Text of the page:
A different kind of nourishment often emerges, the kind that offers satisfaction on a very deep emotional level. Over the past 25 years, mindfulness practices, in general, have been shown to have a positive impact on many areas of psychological and physical health, including stress, depression, anxiety, chronic pain, and heart disease. More recently, evidence is building that validates the benefits of mindful eating for treatment of obesity as well as binge eating disorders. The benefits of mindful eating are not restricted to physical and emotional health improvements; they can also impact one’s entire life, through a better sense of balance and well-being.
The Center for Mindful Eating, of which I am a member, is committed to dialogue, support, sharing ideas, clinical experience and research. As such I’d like to include an easy guide, for educational purposes only, to the principles of mindful eating.
THE PRINCIPLES OF MINDFULNESS
Mindfulness is deliberately paying attention, non-judgmentally.
Mindfulness encompasses both internal processes and external environments.
Mindfulness is being aware of what is present for you mentally, emotionally and physically in each moment.
With practice, mindfulness cultivates the possibility of freeing yourself of reactive, habitual patterns of thinking, feeling and acting.
Mindfulness promotes balance, choice, wisdom and acceptance of what is.
MINDFUL EATING IS:
Allowing yourself to become aware of the positive and nurturing opportunities that are available through food preparation and consumption by respecting your own inner wisdom.
Choosing to eat food that is both pleasing to you and nourishing to your body by using all your senses to explore, savor and taste.
Acknowledging responses to food (likes, neutral or dislikes) without judgment. Learning to be aware of physical hunger and satiety cues to guide your decision to begin eating and to stop eating.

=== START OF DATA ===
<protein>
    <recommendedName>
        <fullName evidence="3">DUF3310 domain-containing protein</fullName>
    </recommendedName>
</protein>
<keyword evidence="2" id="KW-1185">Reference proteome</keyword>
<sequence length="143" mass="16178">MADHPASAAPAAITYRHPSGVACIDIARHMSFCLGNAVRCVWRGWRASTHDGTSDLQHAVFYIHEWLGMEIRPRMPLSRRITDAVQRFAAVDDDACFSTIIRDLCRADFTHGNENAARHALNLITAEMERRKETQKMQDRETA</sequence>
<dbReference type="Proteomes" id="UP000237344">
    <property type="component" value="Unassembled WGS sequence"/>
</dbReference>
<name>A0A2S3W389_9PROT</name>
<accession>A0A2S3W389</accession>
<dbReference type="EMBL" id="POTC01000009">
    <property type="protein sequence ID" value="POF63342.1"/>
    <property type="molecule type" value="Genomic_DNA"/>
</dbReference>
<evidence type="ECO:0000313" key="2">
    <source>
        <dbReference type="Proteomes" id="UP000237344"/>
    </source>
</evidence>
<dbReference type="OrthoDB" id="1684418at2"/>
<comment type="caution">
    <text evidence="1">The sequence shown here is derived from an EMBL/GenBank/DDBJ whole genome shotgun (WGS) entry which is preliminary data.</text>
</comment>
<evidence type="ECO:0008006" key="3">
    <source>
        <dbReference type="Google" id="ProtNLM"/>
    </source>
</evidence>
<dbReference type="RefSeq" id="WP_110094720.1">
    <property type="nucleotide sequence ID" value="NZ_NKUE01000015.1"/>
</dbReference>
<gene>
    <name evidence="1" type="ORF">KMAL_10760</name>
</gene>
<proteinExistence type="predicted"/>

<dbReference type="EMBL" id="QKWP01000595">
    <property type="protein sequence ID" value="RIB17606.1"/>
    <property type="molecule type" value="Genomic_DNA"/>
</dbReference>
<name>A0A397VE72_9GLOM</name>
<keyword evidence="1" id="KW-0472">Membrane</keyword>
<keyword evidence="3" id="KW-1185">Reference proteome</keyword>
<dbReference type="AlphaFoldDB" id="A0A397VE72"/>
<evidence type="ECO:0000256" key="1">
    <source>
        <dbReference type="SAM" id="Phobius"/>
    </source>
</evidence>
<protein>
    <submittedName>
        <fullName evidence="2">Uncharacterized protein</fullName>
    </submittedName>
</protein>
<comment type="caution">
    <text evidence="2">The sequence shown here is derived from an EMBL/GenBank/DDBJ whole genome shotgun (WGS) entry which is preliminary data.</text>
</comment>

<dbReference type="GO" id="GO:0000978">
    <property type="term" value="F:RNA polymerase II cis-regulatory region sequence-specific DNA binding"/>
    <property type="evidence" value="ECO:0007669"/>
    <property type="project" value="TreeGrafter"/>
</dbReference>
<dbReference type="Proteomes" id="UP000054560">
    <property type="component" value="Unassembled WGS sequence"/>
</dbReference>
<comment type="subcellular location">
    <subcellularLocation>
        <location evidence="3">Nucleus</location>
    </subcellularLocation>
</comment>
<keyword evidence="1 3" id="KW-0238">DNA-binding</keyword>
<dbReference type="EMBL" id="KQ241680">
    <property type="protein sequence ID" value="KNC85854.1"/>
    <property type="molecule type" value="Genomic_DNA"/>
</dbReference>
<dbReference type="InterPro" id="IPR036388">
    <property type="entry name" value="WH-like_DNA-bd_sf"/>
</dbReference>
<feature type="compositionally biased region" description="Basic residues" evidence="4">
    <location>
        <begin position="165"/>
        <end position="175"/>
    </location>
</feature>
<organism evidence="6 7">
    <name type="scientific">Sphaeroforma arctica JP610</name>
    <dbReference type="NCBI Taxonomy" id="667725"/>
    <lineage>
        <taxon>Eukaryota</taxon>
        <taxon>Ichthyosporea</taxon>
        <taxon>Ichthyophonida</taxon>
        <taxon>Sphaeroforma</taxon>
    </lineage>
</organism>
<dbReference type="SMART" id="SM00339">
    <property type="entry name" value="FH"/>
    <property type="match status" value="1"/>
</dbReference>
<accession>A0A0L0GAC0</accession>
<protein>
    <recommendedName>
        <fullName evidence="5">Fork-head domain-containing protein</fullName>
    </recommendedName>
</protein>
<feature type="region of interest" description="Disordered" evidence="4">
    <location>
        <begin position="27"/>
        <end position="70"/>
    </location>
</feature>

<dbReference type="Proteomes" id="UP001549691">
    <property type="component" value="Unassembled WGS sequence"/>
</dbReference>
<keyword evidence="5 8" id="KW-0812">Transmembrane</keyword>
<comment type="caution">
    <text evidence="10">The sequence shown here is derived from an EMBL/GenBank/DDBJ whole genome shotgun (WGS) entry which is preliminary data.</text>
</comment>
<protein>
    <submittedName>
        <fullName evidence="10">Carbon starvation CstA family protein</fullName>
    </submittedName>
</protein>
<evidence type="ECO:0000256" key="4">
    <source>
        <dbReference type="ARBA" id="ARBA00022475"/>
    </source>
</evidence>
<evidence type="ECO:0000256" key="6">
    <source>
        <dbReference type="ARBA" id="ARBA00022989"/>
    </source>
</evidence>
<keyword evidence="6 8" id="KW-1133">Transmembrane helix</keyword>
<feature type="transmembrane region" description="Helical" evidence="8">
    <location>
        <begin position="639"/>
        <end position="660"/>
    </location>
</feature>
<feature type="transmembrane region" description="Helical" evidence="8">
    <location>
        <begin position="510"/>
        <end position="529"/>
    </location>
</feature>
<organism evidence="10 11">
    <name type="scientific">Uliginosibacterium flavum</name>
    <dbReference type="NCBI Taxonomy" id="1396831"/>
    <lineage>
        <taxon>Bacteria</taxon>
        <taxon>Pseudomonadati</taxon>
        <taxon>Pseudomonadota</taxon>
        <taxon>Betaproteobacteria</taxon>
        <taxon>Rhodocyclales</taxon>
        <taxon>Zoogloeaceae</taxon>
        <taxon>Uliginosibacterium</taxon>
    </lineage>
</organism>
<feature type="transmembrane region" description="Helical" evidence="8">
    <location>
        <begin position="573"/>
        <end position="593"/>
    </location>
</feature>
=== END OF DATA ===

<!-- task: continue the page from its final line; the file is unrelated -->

SOMEONE WHO EATS MINDFULLY:
Acknowledges that there is no right or wrong way to eat but varying degrees of awareness surrounding the experience of food.
Accepts that his/her eating experiences are unique.
Is an individual who by choice, directs his/her awareness to all aspects of food and eating on a moment-by-moment basis.
Is an individual who looks at the immediate choices and direct experiences associated with food and eating: not to the distant health outcome of that choice.
Is aware of and reflects on the effects caused by unmindful eating.
Experiences insight about how he/she can act to achieve specific health goals as he/she becomes more attuned to the direct experience of eating and feelings of health.
Becomes aware of the interconnection of earth, living beings, and cultural practices and the impact of his/her food choices has on those systems.
©The Center for Mindful Eating Free to reproduce and distribution for educational purposes only
Carlotta Robbins is a psychologist and hypnotherapist. She works primarily with weight problems and more importantly those emotions and thoughts that lead to weight gain. If you have any questions, she will be glad to answer them firstname.lastname@example.org or visit her contact us page at www.rejuvenation21now.com/contact.
Back to Emotional Eating